Congressional Candidate Joel Pollak Focuses on Indian Americans
Joel Pollak is running for Congress from Illinois’ Ninth District and has made the Indian-American community an integral part of his campaign; a role he pledges to carry with him to Washington if elected. I sat with Pollak for over an hour one hot August afternoon near Chicago’s Devon Avenue as Shri Baba Brajraj Sharan gave a presentation on the ecological and spiritual degradation of India’s Braj Region, legendary home to Lord Krishna. Though it overran another commitment of his, Pollak remained transfixed on Baba’s presentation, later speaking emotionally about what he saw and his own experiences. Pollak’s biography suggests that his love for the Indian community is neither new nor political. Rather, as one community member told me, “it is a good partnership.”
He is running to represent the large NRI populations on Chicago’s North Side and in many of its suburbs. Despite the community’s size and vibrancy it has been under served, he believes, by incumbent Congresswoman, Jan Schakowsky, who "has been in Washington for 12 years and never once took up any issue of importance to us," according to a community member. Pollak vows to change that and has empanelled an Indian-American Advisory Committee with significant influence in his campaign. In the first of several interviews, Pollak spoke about foreign policy issues involving India and China.
RB: In 2005, your opponent voted against legislation to deter arms sales to China. Recent news suggests China’s arms industry is now outpacing our own. First, do you believe that China constitutes a threat to the United States and India; and second, if so, what would you as a member of Congress do to reduce or counter that threat?
JP: China’s military buildup and increased assertiveness around the world have raised the prospect of intensifying security competition both between China and the U.S., and between China and other countries in the Asia-Pacific. I believe that China’s foreign policy could be very destabilizing—unless, that is, the U.S. remains firm in defense of our allies overseas. In Congress, my policy towards China will involve commitments to defend loyal, democratic allies like India and strengthen diplomatic and security relations. India is a partner in the war against terrorism, and also in the global struggle for human rights.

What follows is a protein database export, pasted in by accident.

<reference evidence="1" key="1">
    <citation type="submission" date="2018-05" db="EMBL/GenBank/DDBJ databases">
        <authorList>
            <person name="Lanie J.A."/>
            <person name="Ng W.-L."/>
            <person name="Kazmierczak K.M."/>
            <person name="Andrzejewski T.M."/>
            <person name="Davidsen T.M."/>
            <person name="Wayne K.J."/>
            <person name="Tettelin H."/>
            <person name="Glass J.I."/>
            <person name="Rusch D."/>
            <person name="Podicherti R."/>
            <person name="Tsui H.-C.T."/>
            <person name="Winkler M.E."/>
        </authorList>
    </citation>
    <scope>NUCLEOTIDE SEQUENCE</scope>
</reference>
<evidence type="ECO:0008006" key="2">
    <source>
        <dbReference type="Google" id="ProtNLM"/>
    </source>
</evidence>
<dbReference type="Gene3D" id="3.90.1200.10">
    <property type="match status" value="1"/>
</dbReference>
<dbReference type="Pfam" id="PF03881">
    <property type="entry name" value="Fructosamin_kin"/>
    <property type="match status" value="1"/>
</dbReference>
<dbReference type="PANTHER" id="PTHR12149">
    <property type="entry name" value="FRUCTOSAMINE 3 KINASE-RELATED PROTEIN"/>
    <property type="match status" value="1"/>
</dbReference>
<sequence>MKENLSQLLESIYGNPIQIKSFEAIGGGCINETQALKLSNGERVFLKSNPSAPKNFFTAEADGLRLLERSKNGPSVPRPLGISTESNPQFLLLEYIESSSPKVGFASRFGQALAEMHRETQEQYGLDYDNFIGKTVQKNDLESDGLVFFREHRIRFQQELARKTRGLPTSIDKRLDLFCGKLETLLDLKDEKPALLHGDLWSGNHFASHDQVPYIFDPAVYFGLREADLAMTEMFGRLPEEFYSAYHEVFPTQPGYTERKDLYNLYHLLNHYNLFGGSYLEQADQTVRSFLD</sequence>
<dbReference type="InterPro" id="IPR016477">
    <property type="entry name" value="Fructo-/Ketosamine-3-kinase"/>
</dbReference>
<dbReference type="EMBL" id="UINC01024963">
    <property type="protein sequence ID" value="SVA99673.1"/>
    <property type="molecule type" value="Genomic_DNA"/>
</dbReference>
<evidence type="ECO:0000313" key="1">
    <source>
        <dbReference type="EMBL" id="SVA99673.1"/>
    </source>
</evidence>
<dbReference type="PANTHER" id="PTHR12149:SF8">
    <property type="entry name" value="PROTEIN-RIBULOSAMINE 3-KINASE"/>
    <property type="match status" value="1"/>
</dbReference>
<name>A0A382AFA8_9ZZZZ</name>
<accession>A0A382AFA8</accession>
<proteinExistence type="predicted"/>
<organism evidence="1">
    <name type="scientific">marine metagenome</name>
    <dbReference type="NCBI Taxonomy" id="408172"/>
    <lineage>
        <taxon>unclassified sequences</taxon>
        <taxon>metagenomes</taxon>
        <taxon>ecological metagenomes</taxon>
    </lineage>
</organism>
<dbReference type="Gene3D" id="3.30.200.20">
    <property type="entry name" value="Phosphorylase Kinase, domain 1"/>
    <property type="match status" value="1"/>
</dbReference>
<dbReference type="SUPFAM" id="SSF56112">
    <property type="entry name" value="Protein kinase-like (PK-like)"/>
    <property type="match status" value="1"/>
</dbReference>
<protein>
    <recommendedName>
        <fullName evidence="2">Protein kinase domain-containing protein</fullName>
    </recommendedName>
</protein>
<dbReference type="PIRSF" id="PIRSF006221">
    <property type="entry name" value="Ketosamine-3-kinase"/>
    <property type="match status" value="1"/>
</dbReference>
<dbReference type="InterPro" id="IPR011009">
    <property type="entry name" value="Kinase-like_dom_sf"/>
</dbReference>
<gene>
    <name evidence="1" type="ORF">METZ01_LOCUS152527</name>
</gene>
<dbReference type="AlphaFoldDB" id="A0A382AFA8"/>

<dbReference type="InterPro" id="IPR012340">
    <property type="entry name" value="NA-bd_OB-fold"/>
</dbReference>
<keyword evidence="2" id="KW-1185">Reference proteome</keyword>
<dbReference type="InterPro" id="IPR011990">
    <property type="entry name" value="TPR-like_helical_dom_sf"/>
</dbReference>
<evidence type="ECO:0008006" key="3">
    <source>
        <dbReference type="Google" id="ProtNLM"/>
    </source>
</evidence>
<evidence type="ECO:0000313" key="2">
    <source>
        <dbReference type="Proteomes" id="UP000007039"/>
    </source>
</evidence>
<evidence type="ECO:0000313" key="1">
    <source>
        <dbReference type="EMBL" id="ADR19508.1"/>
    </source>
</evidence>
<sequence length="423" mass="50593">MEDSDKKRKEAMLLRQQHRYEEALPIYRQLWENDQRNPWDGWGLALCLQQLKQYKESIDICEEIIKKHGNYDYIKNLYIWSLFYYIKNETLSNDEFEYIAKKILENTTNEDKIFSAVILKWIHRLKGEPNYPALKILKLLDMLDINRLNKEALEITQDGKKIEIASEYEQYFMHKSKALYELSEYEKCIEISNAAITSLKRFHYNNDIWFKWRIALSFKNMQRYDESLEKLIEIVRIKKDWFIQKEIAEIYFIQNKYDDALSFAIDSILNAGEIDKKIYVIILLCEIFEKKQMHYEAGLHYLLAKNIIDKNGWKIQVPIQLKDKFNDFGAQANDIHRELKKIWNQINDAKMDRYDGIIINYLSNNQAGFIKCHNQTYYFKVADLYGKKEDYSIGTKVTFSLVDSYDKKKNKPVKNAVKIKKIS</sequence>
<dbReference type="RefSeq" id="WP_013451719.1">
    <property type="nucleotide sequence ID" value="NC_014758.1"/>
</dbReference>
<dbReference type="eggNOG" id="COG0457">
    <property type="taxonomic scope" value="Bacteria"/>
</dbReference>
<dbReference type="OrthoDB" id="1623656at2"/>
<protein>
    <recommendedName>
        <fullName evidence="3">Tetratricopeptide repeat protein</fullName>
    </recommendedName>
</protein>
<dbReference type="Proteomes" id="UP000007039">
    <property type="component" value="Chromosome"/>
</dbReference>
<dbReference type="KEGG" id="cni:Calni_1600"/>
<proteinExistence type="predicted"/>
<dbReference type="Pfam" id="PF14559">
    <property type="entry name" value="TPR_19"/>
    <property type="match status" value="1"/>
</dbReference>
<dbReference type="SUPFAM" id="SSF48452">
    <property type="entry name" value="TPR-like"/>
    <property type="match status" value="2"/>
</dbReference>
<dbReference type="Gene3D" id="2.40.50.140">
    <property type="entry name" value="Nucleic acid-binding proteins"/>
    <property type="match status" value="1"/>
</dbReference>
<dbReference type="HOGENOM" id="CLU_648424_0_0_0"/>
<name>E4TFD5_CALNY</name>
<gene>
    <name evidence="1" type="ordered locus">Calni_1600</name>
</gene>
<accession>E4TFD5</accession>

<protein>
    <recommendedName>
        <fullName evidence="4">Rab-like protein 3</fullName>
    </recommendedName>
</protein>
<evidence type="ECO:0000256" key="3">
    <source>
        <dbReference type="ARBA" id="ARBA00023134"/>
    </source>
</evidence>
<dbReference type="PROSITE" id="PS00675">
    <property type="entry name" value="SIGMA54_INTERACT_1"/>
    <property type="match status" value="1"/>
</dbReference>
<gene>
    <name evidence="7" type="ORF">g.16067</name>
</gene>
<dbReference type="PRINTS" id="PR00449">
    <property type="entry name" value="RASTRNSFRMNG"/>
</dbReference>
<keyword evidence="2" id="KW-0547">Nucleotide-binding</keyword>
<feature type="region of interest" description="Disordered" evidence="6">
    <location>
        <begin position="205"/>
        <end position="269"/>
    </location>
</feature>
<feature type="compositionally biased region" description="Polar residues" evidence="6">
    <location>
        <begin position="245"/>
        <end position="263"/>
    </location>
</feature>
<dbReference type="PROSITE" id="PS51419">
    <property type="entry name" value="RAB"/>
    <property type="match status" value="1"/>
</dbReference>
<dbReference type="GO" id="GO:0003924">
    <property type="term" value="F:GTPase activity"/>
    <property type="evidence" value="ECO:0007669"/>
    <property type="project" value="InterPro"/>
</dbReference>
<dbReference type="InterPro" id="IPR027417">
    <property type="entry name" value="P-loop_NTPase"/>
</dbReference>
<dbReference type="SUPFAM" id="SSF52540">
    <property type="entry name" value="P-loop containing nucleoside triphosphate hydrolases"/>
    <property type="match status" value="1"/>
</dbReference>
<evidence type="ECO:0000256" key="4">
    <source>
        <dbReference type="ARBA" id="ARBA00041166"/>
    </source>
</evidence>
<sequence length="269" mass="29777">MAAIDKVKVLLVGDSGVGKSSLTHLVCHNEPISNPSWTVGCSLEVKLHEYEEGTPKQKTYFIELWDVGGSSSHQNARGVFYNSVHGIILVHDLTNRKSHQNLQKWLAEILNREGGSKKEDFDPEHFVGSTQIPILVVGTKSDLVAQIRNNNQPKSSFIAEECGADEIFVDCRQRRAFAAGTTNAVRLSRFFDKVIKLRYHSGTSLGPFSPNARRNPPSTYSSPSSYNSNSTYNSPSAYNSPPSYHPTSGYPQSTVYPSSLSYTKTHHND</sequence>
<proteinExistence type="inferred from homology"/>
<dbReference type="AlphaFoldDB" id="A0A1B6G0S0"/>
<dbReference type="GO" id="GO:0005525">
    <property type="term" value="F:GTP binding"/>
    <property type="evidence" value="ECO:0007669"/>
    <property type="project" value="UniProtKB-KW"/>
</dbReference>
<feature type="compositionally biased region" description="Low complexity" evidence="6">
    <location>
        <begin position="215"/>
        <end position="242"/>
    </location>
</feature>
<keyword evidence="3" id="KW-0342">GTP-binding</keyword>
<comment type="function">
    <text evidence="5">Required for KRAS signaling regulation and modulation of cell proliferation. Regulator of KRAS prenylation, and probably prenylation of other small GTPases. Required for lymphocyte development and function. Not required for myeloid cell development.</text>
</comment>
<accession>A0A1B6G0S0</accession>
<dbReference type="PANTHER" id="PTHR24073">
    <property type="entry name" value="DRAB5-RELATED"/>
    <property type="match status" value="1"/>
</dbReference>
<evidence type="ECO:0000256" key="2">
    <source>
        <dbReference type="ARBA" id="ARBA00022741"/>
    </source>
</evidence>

RB: China has claimed the Indian State of Arunachal Pradesh and its hydro-electric resources, critical to both China’s and India’s burgeoning economies. Having seen China’s expansionist bent from Tibet to Hong Kong and other claims once thought ridiculous gain credence in the international arena; how would you prevent China from seizing Arunachal Pradesh and its critical resources?
JP: Yes, China has increasingly disputed Indian sovereignty over Arunachal Pradesh and even increased operations along the border. The Obama Administration has ignored India’s concerns, and gone so far as to make joint statements with Beijing promising to “work together” to promote security in South Asia. I think that is the wrong approach. The Administration should stop taking the friendliness of Beijing’s intentions for granted, and instead develop a realistic, strategic plan to prevent the outbreak of conflict along the border. We should deter China from further inflaming border tensions with India, or from launching an invasion, by projecting strength, defending our alliance with India, and passing a clear, unambiguous resolution promising that we will not stand by idly if China invades or destabilizes Arunachal Pradesh. As your representative in Congress, I will propose such a resolution, and I will encourage the House India Caucus and other members to sign on.
RB: Former Indian Cabinet Minister Dr. Subramanian Swami has noted that the Chinese economy is dependent on importing semi-raw goods from other Asian nations and exporting them to the West. He further suggested that convincing those nations to send their products through India instead would be an economic game changer. What is your reaction to that?
JP: America has become India’s largest trading and investment partner. However, India still has many tariffs and non-tariff barriers that discourage countries from exporting to India. One goal of our economic partnership with India should be to encourage further domestic liberalization to boost Indian economic growth and market access for companies wishing to send their partially produced products to India. In exchange, we could offer Indian greater access to American labor markets by lifting the cap on H1B visas.
Schakowsky has coasted to victory in previous elections thanks to Chicago’s legendary machine; but this is no ordinary election year, and Pollak is running neck and neck with his powerful opponent in what is shaping up to be a real “David and Goliath” race. Political newcomer Pollak (David) looks to be in position to upset Schakowsky (Goliath) in a race that mirrors events elsewhere around the country. As Pollak himself noted, "We have taken a ‘safe’ seat and turned it into a competitive race that is giving real power to the people of the 9th District." And a big piece of that power pie is going to Indian-Americans with whom Pollack and his wife Julia have longstanding personal and cultural ties.
Imagine, a US Congressman who knows about Arunachal Pradesh!